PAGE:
By John Pollmann
Changing conditions means that one decoy strategy may not be the best option day in and day out. Modifying decoy spreads based on weather conditions mimics lifelike waterfowl behavior and may improve your odds. These five expert tips will allow you to know when, and how, to give your decoys a new look.
1. No Wind, No Worries
Few conditions stir feelings of uncertainty in the heart of a waterfowl hunter like a day without wind, but South Dakota hunter Ben Fujan has an answer for this dreaded dilemma.
"It seems that both ducks and geese don't decoy as well on those days with little or no wind, but it's also a case where there's little predictability about how they are going to finish," says Fujan. "So if there is no wind I'm going to move the entire decoy spread out in front of the blinds, leaving just enough to cover the backs of the blinds and break up the outline of hunters on the ground. By having the spread out in front I know that if the birds finish from behind, left or right, there'll be a shot.
The strategy is especially true, Fujan says, if a hunter is using a spinning-wing decoy to decoy ducks in a dry field.
"I'll keep the spinners probably twenty yards off the blinds, otherwise you've got ducks crashing in from all angles and you can't keep track of when the flock is in good shooting range," he explains. "The big thing is just keeping the action out in front of you so that no matter how the birds hit the decoys, you've got time to make the right decision on when to take the shot."
2. Shells in the Cold
Kevin Addy is no stranger to cold weather hunts for Canada geese in Pennsylvania, and experience has taught him that when the temperature drops and snow covers the ground, his decoy spread has to start sending a different message. This becomes even more important for wary late-season birds.
"With the cold weather and pressured birds, it becomes even more important to create a decoy spread that communicates a realistic, relaxed situation," Addy says. "And shell decoys become very important part of my spread during this time of the year for that reason."
What Addy has observed while scouting is a tendency for live birds to hit the field and immediately lay down to thaw the snow and make it easier to reach the food source beneath.
"I'll mix in full bodies, too, to imitate birds walking or stretching before finding a new spot," Addy says. "At this point of the year, the decoys aren't just there to get the attention of the birds, they really become important at communicating a message that the coast is clear on the ground."
3. Mix It Up
Ducks are the primary focus when Dallas Branch goes hunting in northern Oklahoma, but you wouldn't know it by looking at his decoy spread.
"I primarily use Canada goose floaters with a few duck floaters mixed in," Branch explains. "Ducks are very comfortable around geese, and the bigger decoys add extra visibility."
Using Canada goose decoys also provides a fresh look for the ducks, Branch says, which is important after birds have seen typical duck spreads all along their migration route.
"It's a good look, too, if birds have been in the area for an extended period of time," Branch says. "It is something they have not seen, and staying one step ahead is pretty important to stay successful."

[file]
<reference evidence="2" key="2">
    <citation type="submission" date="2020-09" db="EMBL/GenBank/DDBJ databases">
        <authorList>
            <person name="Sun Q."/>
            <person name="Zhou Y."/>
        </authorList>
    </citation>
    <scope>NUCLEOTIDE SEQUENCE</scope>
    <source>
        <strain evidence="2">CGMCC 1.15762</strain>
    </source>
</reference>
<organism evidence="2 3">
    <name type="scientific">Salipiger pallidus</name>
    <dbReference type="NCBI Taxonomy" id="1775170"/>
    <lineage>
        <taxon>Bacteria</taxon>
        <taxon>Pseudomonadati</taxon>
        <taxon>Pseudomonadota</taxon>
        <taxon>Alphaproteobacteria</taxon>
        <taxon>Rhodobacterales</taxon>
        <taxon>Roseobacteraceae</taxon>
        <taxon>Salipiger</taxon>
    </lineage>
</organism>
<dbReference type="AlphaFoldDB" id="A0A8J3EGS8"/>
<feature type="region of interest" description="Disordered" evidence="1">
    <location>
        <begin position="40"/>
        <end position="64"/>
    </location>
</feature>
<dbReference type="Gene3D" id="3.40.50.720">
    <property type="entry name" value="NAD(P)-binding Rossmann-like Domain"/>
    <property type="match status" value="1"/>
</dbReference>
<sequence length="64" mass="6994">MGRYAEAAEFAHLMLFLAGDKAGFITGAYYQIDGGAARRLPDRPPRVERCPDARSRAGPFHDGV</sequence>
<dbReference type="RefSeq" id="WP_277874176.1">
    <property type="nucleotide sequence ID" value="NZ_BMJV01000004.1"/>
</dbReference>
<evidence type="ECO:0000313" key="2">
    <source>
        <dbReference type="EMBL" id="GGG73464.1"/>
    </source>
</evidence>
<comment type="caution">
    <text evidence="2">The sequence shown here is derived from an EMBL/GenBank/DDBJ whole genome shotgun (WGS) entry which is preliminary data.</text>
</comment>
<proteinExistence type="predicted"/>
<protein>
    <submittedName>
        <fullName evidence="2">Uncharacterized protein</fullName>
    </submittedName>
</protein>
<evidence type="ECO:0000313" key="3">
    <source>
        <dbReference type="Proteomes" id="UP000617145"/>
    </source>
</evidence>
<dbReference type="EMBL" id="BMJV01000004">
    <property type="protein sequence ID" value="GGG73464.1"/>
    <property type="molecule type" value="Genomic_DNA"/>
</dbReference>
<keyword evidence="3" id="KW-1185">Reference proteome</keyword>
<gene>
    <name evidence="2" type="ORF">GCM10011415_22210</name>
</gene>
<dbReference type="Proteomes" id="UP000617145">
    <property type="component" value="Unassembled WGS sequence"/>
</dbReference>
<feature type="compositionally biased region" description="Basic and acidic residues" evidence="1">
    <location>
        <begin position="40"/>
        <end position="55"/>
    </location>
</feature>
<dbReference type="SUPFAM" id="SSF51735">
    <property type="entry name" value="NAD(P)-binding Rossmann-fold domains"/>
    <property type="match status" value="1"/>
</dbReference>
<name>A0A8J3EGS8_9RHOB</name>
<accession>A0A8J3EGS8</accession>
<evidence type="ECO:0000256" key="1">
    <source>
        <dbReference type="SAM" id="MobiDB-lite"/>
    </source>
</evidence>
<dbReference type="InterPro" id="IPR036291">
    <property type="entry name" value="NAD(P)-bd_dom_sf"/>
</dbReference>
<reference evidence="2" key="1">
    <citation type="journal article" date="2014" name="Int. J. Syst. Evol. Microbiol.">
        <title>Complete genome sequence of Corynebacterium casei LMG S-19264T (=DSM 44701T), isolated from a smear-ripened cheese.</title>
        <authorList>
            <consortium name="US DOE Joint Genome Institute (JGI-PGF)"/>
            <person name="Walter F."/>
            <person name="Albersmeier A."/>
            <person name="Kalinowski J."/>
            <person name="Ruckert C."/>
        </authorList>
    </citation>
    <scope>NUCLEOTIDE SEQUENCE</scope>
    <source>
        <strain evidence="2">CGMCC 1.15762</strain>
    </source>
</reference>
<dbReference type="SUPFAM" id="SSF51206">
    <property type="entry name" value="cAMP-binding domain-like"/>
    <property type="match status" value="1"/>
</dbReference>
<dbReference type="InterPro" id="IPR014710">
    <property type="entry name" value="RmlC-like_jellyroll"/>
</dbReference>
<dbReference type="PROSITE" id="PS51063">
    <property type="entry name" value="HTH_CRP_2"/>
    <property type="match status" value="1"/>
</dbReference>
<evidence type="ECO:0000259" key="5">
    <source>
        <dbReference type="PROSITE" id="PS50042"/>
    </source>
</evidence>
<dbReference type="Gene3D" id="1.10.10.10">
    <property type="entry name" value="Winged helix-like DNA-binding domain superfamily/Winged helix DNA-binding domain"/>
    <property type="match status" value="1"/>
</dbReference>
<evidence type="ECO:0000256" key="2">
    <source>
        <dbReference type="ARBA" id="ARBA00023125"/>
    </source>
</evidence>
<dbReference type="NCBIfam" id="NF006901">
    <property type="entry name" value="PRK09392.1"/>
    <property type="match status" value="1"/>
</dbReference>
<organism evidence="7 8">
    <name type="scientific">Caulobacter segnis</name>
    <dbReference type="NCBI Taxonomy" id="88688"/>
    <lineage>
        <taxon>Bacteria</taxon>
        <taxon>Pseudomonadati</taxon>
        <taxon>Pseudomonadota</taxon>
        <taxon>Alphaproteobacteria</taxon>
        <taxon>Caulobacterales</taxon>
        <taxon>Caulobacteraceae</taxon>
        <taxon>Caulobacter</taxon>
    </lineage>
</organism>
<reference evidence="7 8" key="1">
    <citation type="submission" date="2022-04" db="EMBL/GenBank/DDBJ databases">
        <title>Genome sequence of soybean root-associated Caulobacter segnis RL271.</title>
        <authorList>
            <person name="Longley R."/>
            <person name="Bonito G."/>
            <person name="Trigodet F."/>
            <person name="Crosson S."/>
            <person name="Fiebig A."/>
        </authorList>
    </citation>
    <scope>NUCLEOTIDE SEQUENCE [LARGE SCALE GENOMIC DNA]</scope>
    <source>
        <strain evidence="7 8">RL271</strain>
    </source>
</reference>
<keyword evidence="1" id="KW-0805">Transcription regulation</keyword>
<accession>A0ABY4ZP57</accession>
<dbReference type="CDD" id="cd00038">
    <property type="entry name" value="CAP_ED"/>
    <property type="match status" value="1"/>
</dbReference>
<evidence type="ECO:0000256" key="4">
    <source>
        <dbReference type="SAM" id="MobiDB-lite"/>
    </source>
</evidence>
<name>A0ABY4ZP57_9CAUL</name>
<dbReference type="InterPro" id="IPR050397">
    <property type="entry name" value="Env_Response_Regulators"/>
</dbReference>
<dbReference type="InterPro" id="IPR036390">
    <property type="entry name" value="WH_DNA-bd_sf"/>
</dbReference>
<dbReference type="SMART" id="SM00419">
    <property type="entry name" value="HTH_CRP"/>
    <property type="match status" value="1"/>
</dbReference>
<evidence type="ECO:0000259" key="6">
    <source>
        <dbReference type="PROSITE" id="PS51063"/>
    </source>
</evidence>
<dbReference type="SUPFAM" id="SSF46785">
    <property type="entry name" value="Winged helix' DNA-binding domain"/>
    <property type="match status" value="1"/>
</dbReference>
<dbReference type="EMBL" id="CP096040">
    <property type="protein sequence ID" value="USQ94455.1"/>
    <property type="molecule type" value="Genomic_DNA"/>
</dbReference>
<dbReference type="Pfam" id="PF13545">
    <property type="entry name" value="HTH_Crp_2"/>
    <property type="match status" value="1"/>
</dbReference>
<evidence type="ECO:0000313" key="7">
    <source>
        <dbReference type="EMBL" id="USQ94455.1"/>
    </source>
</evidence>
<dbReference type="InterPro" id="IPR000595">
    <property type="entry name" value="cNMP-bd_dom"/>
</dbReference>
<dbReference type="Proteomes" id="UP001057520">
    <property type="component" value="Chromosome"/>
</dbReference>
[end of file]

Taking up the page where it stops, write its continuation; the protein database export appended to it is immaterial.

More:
4. Raising the Stakes
Minnesota waterfowler Ben Cade has encountered a number of unique hunting circumstances while targeting Canada geese in the congested metropolitan areas near his home in central Minnesota, but some of his most difficult hunts take place in wide-open spaces.
"Every season it seems I run into a situation where the geese are using a field that has absolutely no cover to hide the blinds," says Cade. "The decoys then become as much a tool for concealment as they are to attract the geese."
Cade has noticed that when geese are landing they will often target a heavier concentration of decoys that give the appearance of aggressive feeding behavior on the ground.
"I'll create two or more of these groups of decoys out away from the blinds to keep the birds' attention away from the hunters - anything we can do to shift their eyes away from our hide," says Cade. "And then we've modified a number of decoy stakes for situations like this that will raise the decoy off the ground high enough that we can place them around and amongst the blinds to create the illusion that the decoys are almost walking on top of the hunters."
5. Stand Out In the Crowd
Free-flowing rivers are a natural place to target hardy mallards when the weather turns cold, says Doug Steinke, but his approach to decoy spreads for these late season hunts is somewhat out-of-the-box.
"I probably put out six full-body mallard decoys or more on the sandbars for every floater I put in the water," says Steinke. "When I see real ducks on the river this time of the year they are just stacked up on the sandbars or a frozen mudflat. Rarely will I see ducks sitting in the water when there is ice and slush."
Steinke balances this realistic approach to a decoy spread with an unusual take on decoy color.
"Of those hundred or so full-bodies I put out, one-third to one-half are black ducks," says Steinke. "Especially on the ice or snow, those decoys just stand out and add mass to the spread. It's a different look than the ducks are used to seeing, and it works. That's the most important thing."